Mom asked me to write her obituary. Yes, she’s still living, and yes, it seems like a strange request. But as a writer, this isn’t new. In addition to the many obits I wrote as a journalism student, I’ve written two for loved ones. This ensures three things: 1) My loved one will not be immortalized by some random funeral home director’s assistant, who has never met them and will ‘honor’ them in a string of poorly written, cringe-worthy sentences full of wrong spellings and painful punctuation; 2) It leaves the family with a personal, heart-felt story of their loved one’s life story; and 3) It gives me space to think about them and what they meant to me and the world. It’s a gift for the family, but also for me.

Granted, no one still living has asked me to write their obituary. And writing one for your mom is harder than most. Like many mother-daughter relationships, ours is long and complicated. But not without love. By writing her story, I start to heal. From arguments, from tension, from the hurt present in one of the most important, selfless and loving relationships in my life. It also gives me the chance to honor all of her goodness, all that she gave of herself and all that she is.

My mother has a deep and abiding faith and is in a church pew every Sunday. I live my faith in a much different way, but as a child I found great comfort in being loved by God. It’s in that spirit I write these words.

In honor of Carolyn Dian Payne …

She had a love of long words. How they sounded in her mouth and rolled off her tongue. The only words she hated to hear and would never utter were of the four-letter variety. Once expressed, they were usually followed by another four-letter word exasperatedly verbalized as, “JOHN!”

Growing up, her kids thought she knew every person in town, maybe even the county. Or three. A trip “to town” meant frequent “visits” in grocery store isles and around garage sale tables. A familiar face at local hospitals and nursing homes, she was known, despite later illness and injury of her own, to drop off a meal to a friend in need, raise money for veterans, donate to various bake sales, give blood, volunteer on voting day or at the food pantry, bake a pie for co-workers’ birthdays, lend her voice to a group of church carolers, perform in a local play, and show up at family reunions, baby showers, weddings and more baseball games and band concerts than most.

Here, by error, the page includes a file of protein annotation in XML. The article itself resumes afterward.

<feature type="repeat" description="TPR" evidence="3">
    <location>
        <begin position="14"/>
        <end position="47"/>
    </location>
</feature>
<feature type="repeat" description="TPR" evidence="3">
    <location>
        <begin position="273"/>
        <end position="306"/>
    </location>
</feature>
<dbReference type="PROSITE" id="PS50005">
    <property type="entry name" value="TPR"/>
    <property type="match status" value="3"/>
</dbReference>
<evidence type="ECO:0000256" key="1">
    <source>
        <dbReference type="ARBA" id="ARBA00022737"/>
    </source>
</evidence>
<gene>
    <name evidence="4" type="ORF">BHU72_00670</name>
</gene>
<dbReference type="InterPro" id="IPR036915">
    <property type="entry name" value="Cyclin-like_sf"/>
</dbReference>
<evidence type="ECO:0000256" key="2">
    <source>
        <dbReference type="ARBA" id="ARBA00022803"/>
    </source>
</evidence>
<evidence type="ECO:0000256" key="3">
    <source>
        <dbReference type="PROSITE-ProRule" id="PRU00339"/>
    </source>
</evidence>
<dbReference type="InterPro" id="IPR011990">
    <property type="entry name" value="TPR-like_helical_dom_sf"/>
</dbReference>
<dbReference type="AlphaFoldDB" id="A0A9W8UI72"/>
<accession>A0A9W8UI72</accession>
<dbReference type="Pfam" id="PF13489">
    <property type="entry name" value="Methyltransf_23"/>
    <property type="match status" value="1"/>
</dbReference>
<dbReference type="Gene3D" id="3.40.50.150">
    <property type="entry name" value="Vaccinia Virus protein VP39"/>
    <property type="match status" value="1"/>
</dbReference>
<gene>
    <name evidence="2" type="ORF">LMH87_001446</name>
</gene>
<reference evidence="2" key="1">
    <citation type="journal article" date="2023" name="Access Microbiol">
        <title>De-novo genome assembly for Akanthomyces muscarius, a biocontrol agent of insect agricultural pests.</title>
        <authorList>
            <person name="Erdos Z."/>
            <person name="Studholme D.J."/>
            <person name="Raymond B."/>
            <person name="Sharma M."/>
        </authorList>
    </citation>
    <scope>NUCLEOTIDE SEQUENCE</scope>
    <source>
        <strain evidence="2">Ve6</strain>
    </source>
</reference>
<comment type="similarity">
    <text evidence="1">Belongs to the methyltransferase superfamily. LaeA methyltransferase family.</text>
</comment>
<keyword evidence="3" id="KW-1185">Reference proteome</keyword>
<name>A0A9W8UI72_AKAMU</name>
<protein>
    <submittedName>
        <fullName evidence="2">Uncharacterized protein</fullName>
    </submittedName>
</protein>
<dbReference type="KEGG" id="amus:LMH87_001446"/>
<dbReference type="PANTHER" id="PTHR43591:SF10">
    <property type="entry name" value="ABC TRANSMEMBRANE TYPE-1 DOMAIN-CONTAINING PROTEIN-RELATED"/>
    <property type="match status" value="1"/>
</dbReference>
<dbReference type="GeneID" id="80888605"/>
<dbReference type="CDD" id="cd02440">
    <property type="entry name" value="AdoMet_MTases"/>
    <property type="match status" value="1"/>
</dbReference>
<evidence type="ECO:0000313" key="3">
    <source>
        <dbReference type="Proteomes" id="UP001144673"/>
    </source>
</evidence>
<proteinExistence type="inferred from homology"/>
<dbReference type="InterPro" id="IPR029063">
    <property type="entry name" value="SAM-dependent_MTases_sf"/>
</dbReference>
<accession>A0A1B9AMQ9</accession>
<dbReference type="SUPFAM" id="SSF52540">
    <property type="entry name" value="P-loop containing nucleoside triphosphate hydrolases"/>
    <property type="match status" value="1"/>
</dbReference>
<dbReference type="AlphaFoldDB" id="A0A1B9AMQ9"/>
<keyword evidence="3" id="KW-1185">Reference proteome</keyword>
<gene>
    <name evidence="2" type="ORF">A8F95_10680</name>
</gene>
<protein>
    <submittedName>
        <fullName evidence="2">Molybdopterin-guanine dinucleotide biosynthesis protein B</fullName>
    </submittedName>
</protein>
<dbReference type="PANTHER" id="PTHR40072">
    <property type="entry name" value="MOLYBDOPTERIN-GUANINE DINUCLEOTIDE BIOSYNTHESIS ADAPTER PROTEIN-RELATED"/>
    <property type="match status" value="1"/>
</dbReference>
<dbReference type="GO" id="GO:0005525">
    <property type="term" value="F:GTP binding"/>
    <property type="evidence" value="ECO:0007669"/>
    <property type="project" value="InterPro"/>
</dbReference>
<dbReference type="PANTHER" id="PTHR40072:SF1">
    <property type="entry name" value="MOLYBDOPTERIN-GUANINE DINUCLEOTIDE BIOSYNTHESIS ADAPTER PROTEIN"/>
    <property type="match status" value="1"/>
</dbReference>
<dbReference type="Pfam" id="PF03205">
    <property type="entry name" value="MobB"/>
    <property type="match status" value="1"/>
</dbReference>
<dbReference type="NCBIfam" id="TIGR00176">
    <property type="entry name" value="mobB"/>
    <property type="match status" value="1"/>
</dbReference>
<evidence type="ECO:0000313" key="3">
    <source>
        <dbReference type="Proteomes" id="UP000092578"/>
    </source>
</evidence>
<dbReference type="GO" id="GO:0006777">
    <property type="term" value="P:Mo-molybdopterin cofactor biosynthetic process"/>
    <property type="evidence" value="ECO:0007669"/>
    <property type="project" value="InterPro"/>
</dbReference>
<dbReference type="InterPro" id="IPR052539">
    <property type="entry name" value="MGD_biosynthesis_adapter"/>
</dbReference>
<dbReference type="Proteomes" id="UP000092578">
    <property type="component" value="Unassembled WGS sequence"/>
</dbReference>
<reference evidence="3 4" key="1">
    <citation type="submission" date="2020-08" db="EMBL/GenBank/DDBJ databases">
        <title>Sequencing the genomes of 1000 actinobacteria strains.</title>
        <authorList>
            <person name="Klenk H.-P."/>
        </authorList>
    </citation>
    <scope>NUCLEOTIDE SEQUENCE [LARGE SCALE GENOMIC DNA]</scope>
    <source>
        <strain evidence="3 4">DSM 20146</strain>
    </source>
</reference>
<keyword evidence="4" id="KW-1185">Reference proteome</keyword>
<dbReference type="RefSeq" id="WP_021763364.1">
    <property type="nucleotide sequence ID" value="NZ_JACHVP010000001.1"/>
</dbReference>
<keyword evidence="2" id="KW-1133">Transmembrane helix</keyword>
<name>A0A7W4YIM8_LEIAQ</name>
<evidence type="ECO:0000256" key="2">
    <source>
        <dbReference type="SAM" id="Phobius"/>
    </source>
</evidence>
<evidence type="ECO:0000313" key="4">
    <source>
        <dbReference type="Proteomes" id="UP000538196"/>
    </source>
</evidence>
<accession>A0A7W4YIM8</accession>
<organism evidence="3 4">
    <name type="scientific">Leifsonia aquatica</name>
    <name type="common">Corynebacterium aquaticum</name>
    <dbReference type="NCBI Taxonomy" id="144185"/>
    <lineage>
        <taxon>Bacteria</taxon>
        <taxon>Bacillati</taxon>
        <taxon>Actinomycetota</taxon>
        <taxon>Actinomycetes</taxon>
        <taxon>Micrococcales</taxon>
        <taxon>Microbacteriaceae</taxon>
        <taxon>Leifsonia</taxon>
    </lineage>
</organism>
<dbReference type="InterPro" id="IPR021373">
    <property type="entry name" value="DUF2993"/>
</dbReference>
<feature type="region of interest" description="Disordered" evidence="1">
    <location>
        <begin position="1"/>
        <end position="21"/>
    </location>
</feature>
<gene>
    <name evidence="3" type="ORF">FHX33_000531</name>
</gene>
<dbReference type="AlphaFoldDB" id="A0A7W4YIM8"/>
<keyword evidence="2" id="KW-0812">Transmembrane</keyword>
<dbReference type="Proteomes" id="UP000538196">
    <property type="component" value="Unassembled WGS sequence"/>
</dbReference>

She gave all that she had to anyone who needed it.

Mom, me and Ava at the Historic Carousel & Museum in Albany, Oregon. It’s handcrafted by community members — and sublimely beautiful.

She grew up the only daughter of Carl Walker and Mary Johnson Walker Whisenand, granddaughter of an English immigrant whom his great-granddaughter would discover, more than a century later, online.

Long-suffering (how she would describe it) and only sister to Richard, David, Jim and Carl, she grew up in a cozy two-story house in Bucklin, Missouri, near train tracks that reminded her of her father, who spent many days and nights on the railroad working to support his family. She loved to talk about how excited they were to get their first radio, or to travel in the train’s sleeper car as a family, and to tell stories of late-night trips to the outhouse, the location of many of her older brothers’ torments.

She was born in an even smaller house, within sight of her childhood home that lied just across the tracks, which was home to her beloved grandmother, Bobbie. She never thought she would travel much beyond those tracks, even though they, and the clouds over her head, provided a ticket to everywhere.

Married more than 50 years to husband John Payne, she leaves to her children — Kathryn Stroppel (David Stroppel) and Jason Payne (Angie) — and her grandchildren — Aidan and Ava Stroppel — a life of love, an example of selflessness and commitment, the gift of imagination and, at least for one of her children, a love of language and words of all sizes.

She also leaves behind a large family of Walkers and Paynes and a church family that’s been part of her life for more than 50 years.

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